Cuestionado sobre el asunto, el gobernador Aníbal Acevedo Vilá dijo que cualquier alegación de maltrato debe ser elevada a los más altos niveles de la jurisdicción federal por los abogados de González Claudio “inmediatamente”.

No obstante, dijo que en Puerto Rico “nadie puede tapar el cielo con la mano, aquí históricamente las autoridades federales y estatales… la forma en que trataban a los independentistas era muy diferente a la que trataban a otros ciudadanos”.

De inmediato, Migdalia Torres, oficial de información pública de la cárcel federal en Guaynabo dijo que no tenía información sobre las alegaciones de Pesquera pero prometió indagar y comunicarse nuevamente con prensa Asociada.

“Acabo de llegar, no tengo información”, dijo Torres.

Pesquera por su parte destacó que González Claudio mientras estuvo clandestino durante 22 años, fue maestro de ciencias de computadoras del músico y comediante Silverio Pérez y de un presidente del Tribunal Supremo a quien no pudo identificar.

“Sabemos que Avelino González Claudio, durante su vida bajo otro nombre, fue una persona muy productiva para el país”, dijo Pesquera.

Sobre el proceso judicial que continúa en la tarde del lunes, Pesquera dijo que González Claudio no reconocerá la jurisdicción del tribunal federal para extraditarlo.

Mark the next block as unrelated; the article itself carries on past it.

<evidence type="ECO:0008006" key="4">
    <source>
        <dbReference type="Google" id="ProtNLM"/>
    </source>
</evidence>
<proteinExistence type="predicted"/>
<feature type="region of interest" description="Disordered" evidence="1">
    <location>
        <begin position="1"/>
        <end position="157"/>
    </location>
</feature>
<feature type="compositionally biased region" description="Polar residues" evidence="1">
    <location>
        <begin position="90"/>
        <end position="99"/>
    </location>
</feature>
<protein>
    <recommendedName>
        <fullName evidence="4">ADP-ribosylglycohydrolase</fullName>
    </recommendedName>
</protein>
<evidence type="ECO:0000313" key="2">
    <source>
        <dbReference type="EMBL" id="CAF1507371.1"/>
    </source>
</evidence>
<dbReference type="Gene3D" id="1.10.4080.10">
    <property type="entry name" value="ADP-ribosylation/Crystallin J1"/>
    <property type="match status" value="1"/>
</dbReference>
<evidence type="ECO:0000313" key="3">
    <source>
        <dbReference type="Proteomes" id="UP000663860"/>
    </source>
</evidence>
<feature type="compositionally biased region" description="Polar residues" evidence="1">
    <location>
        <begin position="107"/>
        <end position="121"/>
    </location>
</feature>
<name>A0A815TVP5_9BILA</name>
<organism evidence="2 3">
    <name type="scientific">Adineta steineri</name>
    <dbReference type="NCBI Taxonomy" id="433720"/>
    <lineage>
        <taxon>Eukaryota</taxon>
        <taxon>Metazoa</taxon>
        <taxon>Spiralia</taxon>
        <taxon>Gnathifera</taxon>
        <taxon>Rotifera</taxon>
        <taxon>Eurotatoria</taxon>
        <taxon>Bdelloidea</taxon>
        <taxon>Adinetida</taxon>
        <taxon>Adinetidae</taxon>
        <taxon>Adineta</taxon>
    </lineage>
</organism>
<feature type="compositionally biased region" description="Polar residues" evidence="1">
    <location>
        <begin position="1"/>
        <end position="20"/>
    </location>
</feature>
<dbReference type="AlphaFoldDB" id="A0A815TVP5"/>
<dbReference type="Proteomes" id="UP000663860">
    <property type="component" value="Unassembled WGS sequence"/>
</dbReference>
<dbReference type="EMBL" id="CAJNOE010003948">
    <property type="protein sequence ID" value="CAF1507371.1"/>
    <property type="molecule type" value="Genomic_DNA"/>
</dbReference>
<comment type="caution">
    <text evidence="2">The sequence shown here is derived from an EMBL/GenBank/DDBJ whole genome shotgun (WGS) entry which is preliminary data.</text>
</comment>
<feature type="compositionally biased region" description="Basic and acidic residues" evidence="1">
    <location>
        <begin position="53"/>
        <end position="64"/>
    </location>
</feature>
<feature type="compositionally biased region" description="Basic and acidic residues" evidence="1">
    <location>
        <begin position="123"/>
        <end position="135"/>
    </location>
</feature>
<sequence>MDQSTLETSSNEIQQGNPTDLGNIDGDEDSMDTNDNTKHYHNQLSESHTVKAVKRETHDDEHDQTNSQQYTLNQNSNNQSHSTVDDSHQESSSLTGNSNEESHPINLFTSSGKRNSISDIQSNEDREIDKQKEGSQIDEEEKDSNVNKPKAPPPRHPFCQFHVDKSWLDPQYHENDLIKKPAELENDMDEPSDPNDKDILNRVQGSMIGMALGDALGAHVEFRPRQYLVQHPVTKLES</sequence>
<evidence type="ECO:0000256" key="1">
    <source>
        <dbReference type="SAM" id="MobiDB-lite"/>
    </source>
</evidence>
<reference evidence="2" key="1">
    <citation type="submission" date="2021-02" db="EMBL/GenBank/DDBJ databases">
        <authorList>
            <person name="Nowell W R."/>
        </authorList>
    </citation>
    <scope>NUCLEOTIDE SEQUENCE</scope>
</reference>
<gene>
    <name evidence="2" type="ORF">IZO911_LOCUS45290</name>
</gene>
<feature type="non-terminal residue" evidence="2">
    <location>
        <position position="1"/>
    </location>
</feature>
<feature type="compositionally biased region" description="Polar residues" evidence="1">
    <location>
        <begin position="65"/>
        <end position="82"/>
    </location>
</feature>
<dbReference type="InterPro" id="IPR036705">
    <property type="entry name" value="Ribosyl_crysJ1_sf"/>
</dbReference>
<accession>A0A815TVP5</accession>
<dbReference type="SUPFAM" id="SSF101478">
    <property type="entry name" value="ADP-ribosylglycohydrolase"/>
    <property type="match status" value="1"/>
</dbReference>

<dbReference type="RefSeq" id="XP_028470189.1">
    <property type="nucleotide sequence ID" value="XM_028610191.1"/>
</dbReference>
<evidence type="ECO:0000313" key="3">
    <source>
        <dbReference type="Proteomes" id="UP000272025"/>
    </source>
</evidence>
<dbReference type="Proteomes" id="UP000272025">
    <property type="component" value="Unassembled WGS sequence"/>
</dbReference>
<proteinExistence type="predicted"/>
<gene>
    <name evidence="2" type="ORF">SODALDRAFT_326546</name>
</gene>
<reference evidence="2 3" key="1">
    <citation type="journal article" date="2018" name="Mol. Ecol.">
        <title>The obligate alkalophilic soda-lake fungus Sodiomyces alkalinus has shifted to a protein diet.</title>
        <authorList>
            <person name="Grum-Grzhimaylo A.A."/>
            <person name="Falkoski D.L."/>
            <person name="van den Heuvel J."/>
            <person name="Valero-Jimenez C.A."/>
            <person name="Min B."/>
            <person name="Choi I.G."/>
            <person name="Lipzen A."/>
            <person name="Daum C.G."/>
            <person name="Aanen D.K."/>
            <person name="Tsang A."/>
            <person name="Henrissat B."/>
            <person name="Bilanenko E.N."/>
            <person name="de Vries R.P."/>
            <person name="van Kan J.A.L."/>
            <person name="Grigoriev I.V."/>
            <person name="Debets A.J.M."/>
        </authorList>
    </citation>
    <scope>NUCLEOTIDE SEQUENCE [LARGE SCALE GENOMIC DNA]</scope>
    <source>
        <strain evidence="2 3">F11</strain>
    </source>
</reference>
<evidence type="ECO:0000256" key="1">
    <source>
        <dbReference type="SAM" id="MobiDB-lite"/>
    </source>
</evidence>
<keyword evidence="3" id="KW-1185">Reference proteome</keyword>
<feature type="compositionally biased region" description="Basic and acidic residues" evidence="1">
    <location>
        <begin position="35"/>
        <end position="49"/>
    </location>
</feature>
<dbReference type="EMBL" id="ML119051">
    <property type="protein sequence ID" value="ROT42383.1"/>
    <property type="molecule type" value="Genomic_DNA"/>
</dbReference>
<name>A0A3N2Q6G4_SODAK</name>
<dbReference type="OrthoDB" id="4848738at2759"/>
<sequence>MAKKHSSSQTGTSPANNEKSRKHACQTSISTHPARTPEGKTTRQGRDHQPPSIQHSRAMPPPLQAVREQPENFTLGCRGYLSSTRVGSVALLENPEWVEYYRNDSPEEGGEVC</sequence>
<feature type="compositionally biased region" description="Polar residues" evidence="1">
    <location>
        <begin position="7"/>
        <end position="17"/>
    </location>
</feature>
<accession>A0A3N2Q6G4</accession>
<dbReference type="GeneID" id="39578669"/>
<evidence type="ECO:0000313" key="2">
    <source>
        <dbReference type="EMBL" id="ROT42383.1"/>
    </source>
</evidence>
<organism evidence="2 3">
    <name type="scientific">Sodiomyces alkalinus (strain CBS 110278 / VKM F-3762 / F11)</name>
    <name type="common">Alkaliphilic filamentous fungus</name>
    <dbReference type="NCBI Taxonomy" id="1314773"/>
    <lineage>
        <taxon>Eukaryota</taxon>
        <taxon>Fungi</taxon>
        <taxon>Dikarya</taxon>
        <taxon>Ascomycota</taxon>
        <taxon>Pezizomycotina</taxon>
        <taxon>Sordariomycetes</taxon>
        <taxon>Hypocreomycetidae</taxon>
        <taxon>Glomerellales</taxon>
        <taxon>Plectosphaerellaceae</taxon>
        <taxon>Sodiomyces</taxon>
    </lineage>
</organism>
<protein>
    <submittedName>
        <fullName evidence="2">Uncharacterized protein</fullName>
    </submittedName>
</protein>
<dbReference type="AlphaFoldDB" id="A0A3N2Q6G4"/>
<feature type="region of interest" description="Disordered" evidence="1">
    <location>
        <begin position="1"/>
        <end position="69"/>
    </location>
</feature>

“Va a solicitar que se le juzgue aquí en Puerto Rico”, dijo Pesquera.

“Que se le juzgue en su tierra, cualquier otra cosa sería secuestro.

González Claudio enfrenta el lunes una vista de identificación antes de ser extraditado a Hartford Connecticut en donde enfrenta cargos d robo a banco entre otros relacionados con el robo de siete millones de dólares de un depósito de la Wells Fargo en esa ciudad en septiembre de 1982.

Por ese robo se responsabilizó la organización clandestina los Macheteros.

El 30 de agosto de 1985 el Negociado federal de Investigaciones (FBI en inglés) arresto a 11 de 17 personas relacionadas con la organización clandestina que se responsabiliza por las muertes de dos marinos de la Base Naval de sabana seca y la de un policía, además de la destrucción de nueve aviones de la Guardia Nacional de Puerto Rico.

Vicente “Panama” Alba
panamaalba2@yahoo.com
(917) 626-5847

“if you tremble with indignation at every injustice then you are comrade of mine.”

“Let’s be realistic, let’s do the impossible”
Ernesto “Che” Guevara

Is the Republican Party sensitive to Latino issues?

Thursday, August 3rd, 2000

Republican Party